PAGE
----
Taos Pueblo: Citizenship in the nation requirement 2a: Visit a Nation Historic Landmark

On Saturday, July 23 earlier this week we visited Taos Pueblo. It is ancient village inhabited by the Pueblo Indians. The pueblo has its own form of government, and yet is considered to be a part  of the United States. It owns 100,000 acres of land, all of which is closed to the public.  Among these is the sacred Blue Lake, where the Puebloan Indians go on a pilgrimage once a year.

The houses are made out of adobe bricks covered with an adobe plaster. They are rectangular in shape with flat roofs, and have no plumbing or electricity. The older houses have no doors, instead they have small trapdoors in the roof, with ladders up to the top of the roof. These could be pulled inside in case of attack from the neighboring tribes. Many of the houses have shops built in, mostly art shops or drink stands.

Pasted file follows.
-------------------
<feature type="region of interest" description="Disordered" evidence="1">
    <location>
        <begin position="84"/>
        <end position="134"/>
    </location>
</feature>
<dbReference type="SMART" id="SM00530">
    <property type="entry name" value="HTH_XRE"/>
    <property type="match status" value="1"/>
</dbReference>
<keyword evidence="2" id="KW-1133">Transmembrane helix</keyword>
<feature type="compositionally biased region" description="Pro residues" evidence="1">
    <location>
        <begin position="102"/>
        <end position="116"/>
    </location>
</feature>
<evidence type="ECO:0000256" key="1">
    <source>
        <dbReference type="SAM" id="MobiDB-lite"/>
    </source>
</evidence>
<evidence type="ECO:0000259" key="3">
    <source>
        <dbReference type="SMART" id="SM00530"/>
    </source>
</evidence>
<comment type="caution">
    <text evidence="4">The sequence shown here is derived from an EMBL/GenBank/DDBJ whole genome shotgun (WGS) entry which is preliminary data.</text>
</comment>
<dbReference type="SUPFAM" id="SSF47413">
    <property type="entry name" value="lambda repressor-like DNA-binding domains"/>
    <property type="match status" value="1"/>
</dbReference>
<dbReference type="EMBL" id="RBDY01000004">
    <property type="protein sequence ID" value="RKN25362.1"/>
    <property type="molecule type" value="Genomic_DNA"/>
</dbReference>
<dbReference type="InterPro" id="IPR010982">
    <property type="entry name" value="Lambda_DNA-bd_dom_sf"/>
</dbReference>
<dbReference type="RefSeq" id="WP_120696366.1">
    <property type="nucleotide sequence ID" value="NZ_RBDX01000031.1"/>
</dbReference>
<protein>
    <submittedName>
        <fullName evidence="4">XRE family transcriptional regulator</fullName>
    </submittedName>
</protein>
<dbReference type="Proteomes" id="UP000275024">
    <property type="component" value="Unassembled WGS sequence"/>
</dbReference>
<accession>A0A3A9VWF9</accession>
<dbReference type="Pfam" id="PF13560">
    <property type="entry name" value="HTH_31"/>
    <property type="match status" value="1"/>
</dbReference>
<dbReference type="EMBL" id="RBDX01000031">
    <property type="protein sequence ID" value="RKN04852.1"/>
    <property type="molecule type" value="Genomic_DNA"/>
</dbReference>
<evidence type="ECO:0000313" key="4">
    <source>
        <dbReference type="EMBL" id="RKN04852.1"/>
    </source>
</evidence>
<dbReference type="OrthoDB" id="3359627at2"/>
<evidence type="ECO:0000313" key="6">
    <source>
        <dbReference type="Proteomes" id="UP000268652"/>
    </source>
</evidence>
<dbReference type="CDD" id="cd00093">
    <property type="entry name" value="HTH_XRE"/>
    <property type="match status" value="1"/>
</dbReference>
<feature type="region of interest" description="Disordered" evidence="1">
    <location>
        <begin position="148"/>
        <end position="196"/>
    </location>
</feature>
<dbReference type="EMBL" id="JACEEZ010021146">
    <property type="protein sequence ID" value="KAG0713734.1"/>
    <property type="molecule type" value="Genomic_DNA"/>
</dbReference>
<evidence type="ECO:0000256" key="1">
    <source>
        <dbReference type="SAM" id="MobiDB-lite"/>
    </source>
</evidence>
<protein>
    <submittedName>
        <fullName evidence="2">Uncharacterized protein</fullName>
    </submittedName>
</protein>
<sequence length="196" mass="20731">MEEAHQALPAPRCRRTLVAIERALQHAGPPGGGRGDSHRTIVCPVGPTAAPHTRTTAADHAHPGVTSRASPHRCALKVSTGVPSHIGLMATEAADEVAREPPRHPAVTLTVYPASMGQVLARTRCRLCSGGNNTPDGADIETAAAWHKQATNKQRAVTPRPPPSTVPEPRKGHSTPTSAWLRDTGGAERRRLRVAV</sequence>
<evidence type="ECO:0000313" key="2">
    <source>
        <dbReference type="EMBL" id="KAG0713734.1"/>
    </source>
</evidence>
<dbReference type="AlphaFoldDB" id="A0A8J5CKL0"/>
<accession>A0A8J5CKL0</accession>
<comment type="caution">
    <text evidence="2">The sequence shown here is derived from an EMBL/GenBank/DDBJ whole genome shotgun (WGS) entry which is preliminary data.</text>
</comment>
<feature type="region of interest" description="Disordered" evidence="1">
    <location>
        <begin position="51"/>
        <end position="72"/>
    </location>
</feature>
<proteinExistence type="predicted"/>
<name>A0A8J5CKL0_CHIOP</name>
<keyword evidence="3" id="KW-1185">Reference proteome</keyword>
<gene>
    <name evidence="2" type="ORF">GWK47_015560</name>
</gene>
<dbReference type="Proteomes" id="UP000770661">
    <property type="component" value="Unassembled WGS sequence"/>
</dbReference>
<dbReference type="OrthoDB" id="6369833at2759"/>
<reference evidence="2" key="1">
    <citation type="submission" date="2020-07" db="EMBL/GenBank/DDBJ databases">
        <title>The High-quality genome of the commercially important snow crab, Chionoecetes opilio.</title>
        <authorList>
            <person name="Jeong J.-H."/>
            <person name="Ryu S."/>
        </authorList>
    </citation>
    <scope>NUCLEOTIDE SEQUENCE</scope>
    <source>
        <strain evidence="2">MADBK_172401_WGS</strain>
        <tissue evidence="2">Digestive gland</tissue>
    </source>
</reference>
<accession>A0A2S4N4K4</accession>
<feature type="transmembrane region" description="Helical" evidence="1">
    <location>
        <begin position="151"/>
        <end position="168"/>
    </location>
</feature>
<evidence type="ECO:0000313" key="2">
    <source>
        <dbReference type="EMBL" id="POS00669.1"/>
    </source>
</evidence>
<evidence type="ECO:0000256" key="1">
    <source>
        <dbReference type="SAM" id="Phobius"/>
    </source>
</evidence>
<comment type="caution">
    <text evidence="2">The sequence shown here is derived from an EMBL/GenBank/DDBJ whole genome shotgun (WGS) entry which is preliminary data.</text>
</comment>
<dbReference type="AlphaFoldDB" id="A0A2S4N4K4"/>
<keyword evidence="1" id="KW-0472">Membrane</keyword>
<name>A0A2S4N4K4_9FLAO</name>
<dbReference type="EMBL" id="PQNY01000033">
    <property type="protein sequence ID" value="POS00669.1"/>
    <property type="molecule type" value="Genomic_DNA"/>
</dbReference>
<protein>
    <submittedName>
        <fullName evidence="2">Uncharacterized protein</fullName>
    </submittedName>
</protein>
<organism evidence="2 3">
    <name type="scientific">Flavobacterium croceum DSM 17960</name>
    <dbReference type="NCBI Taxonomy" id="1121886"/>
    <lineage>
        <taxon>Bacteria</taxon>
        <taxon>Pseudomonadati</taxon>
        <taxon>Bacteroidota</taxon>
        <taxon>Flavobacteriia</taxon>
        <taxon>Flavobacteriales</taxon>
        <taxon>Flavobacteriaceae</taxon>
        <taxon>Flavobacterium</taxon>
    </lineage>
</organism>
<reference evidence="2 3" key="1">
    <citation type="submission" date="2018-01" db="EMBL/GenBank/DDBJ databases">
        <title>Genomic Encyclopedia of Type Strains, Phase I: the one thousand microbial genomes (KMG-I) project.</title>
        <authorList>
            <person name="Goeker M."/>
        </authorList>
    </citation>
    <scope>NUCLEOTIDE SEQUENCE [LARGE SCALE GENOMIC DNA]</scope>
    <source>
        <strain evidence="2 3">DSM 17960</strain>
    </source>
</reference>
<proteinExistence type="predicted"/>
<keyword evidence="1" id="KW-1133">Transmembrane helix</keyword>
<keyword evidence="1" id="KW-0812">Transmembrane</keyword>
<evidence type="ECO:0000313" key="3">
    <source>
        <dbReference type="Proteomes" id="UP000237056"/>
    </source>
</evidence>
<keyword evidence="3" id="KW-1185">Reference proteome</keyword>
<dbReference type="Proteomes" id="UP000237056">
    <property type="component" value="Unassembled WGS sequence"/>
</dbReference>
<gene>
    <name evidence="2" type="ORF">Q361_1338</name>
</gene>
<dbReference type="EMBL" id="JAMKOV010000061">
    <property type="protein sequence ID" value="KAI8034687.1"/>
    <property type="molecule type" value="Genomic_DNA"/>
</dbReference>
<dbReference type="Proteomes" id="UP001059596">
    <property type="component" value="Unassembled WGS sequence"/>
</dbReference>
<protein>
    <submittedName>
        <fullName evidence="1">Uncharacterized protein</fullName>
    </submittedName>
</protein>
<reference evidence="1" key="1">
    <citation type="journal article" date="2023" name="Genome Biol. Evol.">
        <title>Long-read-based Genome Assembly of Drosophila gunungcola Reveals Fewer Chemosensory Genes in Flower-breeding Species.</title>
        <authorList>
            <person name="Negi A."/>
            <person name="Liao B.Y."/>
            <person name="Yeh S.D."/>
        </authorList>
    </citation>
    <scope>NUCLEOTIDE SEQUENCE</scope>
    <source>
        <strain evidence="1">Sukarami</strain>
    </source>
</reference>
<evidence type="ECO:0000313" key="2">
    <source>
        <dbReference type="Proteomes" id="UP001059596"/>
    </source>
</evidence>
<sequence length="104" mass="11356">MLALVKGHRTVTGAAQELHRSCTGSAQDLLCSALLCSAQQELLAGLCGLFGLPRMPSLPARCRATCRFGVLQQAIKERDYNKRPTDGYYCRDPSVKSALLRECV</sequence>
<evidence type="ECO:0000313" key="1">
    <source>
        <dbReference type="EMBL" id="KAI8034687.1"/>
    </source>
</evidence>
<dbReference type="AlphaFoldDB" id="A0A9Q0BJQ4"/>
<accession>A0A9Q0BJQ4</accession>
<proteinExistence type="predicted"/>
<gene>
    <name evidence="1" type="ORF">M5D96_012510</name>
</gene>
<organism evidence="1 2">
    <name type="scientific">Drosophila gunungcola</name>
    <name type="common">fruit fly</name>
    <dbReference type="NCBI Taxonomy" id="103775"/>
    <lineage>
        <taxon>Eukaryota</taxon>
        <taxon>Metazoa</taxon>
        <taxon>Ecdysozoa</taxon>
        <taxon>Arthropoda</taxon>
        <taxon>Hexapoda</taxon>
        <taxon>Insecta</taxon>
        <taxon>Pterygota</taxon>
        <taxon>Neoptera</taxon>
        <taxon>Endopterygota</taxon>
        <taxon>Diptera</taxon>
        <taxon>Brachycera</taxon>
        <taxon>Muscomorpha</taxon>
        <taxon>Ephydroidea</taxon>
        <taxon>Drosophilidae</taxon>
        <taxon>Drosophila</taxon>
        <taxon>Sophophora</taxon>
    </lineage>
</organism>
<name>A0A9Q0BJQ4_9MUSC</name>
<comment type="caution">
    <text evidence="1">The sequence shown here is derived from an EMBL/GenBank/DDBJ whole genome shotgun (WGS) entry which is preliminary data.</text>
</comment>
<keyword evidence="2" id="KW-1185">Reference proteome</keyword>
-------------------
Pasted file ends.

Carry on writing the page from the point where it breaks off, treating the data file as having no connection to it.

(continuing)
The Red Willow Creek runs right through the middle of the pueblo, and is still the major source of drinking water for the natives. The St. Jerome Church is one of the biggest buildings in the pueblo, and inside the Blessed Virgin Mary stands central in her seasonal clothing.

You can go on a guided tour in which the tour guide shows you around the pueblo and explains some things about the Pueblo Revolt of 1680. For more information about the revolt and the role Taos played in it, visit my post on it (coming soon.)

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